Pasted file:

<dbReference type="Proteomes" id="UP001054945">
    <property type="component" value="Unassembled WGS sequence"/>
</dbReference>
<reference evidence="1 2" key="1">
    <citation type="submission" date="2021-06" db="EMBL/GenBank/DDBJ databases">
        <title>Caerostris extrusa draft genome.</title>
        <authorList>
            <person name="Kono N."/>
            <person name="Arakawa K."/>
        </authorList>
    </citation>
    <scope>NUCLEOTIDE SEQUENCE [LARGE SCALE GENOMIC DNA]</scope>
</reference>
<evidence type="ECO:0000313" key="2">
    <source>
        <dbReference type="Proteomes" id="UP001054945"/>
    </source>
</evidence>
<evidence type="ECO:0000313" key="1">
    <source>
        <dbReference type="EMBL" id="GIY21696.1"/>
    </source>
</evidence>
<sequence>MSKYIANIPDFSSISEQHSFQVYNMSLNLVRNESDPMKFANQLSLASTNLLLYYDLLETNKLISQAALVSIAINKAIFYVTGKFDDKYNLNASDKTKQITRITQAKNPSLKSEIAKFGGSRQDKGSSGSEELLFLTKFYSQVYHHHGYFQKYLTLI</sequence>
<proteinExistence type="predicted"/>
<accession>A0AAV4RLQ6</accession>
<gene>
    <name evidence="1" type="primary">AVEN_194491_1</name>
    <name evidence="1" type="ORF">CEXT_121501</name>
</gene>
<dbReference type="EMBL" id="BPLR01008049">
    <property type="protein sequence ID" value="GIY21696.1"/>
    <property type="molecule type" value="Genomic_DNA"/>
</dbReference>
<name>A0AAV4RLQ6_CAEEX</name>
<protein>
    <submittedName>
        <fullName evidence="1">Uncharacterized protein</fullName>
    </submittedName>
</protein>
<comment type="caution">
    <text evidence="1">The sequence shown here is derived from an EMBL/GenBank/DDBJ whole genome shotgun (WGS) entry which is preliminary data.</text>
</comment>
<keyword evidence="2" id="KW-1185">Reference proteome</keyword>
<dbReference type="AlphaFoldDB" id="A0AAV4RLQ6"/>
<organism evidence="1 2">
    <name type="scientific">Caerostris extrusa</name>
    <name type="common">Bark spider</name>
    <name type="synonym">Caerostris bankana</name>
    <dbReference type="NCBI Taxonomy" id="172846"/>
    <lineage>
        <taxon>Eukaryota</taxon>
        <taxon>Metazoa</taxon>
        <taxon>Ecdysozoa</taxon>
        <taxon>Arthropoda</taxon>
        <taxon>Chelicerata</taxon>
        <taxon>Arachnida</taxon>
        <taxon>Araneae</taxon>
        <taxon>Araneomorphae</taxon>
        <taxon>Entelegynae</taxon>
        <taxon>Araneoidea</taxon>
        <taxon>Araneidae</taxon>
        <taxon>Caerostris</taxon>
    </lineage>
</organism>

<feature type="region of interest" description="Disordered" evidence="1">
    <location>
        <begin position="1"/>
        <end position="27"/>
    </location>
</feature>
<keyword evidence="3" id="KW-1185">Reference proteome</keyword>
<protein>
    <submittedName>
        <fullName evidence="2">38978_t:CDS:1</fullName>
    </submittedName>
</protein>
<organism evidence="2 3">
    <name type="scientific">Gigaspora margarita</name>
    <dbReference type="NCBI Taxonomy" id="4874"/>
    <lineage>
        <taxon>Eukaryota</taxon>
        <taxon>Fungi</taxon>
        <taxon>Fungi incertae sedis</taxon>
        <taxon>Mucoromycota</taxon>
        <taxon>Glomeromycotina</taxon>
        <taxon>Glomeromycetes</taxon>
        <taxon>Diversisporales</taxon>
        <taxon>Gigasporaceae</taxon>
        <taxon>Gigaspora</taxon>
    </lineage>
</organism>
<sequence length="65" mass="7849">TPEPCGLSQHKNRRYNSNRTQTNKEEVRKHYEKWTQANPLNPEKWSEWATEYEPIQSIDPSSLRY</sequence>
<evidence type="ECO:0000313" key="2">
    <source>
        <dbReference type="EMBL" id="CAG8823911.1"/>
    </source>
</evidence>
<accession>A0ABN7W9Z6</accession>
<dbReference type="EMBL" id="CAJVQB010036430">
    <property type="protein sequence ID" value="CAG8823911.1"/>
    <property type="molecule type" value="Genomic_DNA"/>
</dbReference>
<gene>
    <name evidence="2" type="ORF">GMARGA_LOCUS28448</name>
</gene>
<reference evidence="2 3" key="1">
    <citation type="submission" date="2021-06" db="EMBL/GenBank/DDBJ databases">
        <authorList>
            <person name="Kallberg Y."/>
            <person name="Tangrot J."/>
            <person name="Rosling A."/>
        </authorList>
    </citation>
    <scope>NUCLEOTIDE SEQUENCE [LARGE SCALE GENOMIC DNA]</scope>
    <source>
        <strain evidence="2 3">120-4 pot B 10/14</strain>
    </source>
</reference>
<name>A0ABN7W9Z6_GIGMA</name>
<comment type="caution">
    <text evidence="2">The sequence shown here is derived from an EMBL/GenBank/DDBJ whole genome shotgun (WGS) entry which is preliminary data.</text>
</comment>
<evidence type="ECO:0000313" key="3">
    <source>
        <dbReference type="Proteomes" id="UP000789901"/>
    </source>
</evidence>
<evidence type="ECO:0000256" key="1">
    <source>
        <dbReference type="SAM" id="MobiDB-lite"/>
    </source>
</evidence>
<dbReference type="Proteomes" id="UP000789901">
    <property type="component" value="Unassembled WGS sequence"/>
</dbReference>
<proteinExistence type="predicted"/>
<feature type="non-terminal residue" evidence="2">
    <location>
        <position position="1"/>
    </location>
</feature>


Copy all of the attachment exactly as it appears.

<dbReference type="Proteomes" id="UP001054945">
    <property type="component" value="Unassembled WGS sequence"/>
</dbReference>
<reference evidence="1 2" key="1">
    <citation type="submission" date="2021-06" db="EMBL/GenBank/DDBJ databases">
        <title>Caerostris extrusa draft genome.</title>
        <authorList>
            <person name="Kono N."/>
            <person name="Arakawa K."/>
        </authorList>
    </citation>
    <scope>NUCLEOTIDE SEQUENCE [LARGE SCALE GENOMIC DNA]</scope>
</reference>
<evidence type="ECO:0000313" key="2">
    <source>
        <dbReference type="Proteomes" id="UP001054945"/>
    </source>
</evidence>
<evidence type="ECO:0000313" key="1">
    <source>
        <dbReference type="EMBL" id="GIY21696.1"/>
    </source>
</evidence>
<sequence>MSKYIANIPDFSSISEQHSFQVYNMSLNLVRNESDPMKFANQLSLASTNLLLYYDLLETNKLISQAALVSIAINKAIFYVTGKFDDKYNLNASDKTKQITRITQAKNPSLKSEIAKFGGSRQDKGSSGSEELLFLTKFYSQVYHHHGYFQKYLTLI</sequence>
<proteinExistence type="predicted"/>
<accession>A0AAV4RLQ6</accession>
<gene>
    <name evidence="1" type="primary">AVEN_194491_1</name>
    <name evidence="1" type="ORF">CEXT_121501</name>
</gene>
<dbReference type="EMBL" id="BPLR01008049">
    <property type="protein sequence ID" value="GIY21696.1"/>
    <property type="molecule type" value="Genomic_DNA"/>
</dbReference>
<name>A0AAV4RLQ6_CAEEX</name>
<protein>
    <submittedName>
        <fullName evidence="1">Uncharacterized protein</fullName>
    </submittedName>
</protein>
<comment type="caution">
    <text evidence="1">The sequence shown here is derived from an EMBL/GenBank/DDBJ whole genome shotgun (WGS) entry which is preliminary data.</text>
</comment>
<keyword evidence="2" id="KW-1185">Reference proteome</keyword>
<dbReference type="AlphaFoldDB" id="A0AAV4RLQ6"/>
<organism evidence="1 2">
    <name type="scientific">Caerostris extrusa</name>
    <name type="common">Bark spider</name>
    <name type="synonym">Caerostris bankana</name>
    <dbReference type="NCBI Taxonomy" id="172846"/>
    <lineage>
        <taxon>Eukaryota</taxon>
        <taxon>Metazoa</taxon>
        <taxon>Ecdysozoa</taxon>
        <taxon>Arthropoda</taxon>
        <taxon>Chelicerata</taxon>
        <taxon>Arachnida</taxon>
        <taxon>Araneae</taxon>
        <taxon>Araneomorphae</taxon>
        <taxon>Entelegynae</taxon>
        <taxon>Araneoidea</taxon>
        <taxon>Araneidae</taxon>
        <taxon>Caerostris</taxon>
    </lineage>
</organism>

<feature type="region of interest" description="Disordered" evidence="1">
    <location>
        <begin position="1"/>
        <end position="27"/>
    </location>
</feature>
<keyword evidence="3" id="KW-1185">Reference proteome</keyword>
<protein>
    <submittedName>
        <fullName evidence="2">38978_t:CDS:1</fullName>
    </submittedName>
</protein>
<organism evidence="2 3">
    <name type="scientific">Gigaspora margarita</name>
    <dbReference type="NCBI Taxonomy" id="4874"/>
    <lineage>
        <taxon>Eukaryota</taxon>
        <taxon>Fungi</taxon>
        <taxon>Fungi incertae sedis</taxon>
        <taxon>Mucoromycota</taxon>
        <taxon>Glomeromycotina</taxon>
        <taxon>Glomeromycetes</taxon>
        <taxon>Diversisporales</taxon>
        <taxon>Gigasporaceae</taxon>
        <taxon>Gigaspora</taxon>
    </lineage>
</organism>
<sequence length="65" mass="7849">TPEPCGLSQHKNRRYNSNRTQTNKEEVRKHYEKWTQANPLNPEKWSEWATEYEPIQSIDPSSLRY</sequence>
<evidence type="ECO:0000313" key="2">
    <source>
        <dbReference type="EMBL" id="CAG8823911.1"/>
    </source>
</evidence>
<accession>A0ABN7W9Z6</accession>
<dbReference type="EMBL" id="CAJVQB010036430">
    <property type="protein sequence ID" value="CAG8823911.1"/>
    <property type="molecule type" value="Genomic_DNA"/>
</dbReference>
<gene>
    <name evidence="2" type="ORF">GMARGA_LOCUS28448</name>
</gene>
<reference evidence="2 3" key="1">
    <citation type="submission" date="2021-06" db="EMBL/GenBank/DDBJ databases">
        <authorList>
            <person name="Kallberg Y."/>
            <person name="Tangrot J."/>
            <person name="Rosling A."/>
        </authorList>
    </citation>
    <scope>NUCLEOTIDE SEQUENCE [LARGE SCALE GENOMIC DNA]</scope>
    <source>
        <strain evidence="2 3">120-4 pot B 10/14</strain>
    </source>
</reference>
<name>A0ABN7W9Z6_GIGMA</name>
<comment type="caution">
    <text evidence="2">The sequence shown here is derived from an EMBL/GenBank/DDBJ whole genome shotgun (WGS) entry which is preliminary data.</text>
</comment>
<evidence type="ECO:0000313" key="3">
    <source>
        <dbReference type="Proteomes" id="UP000789901"/>
    </source>
</evidence>
<evidence type="ECO:0000256" key="1">
    <source>
        <dbReference type="SAM" id="MobiDB-lite"/>
    </source>
</evidence>
<dbReference type="Proteomes" id="UP000789901">
    <property type="component" value="Unassembled WGS sequence"/>
</dbReference>
<proteinExistence type="predicted"/>
<feature type="non-terminal residue" evidence="2">
    <location>
        <position position="1"/>
    </location>
</feature>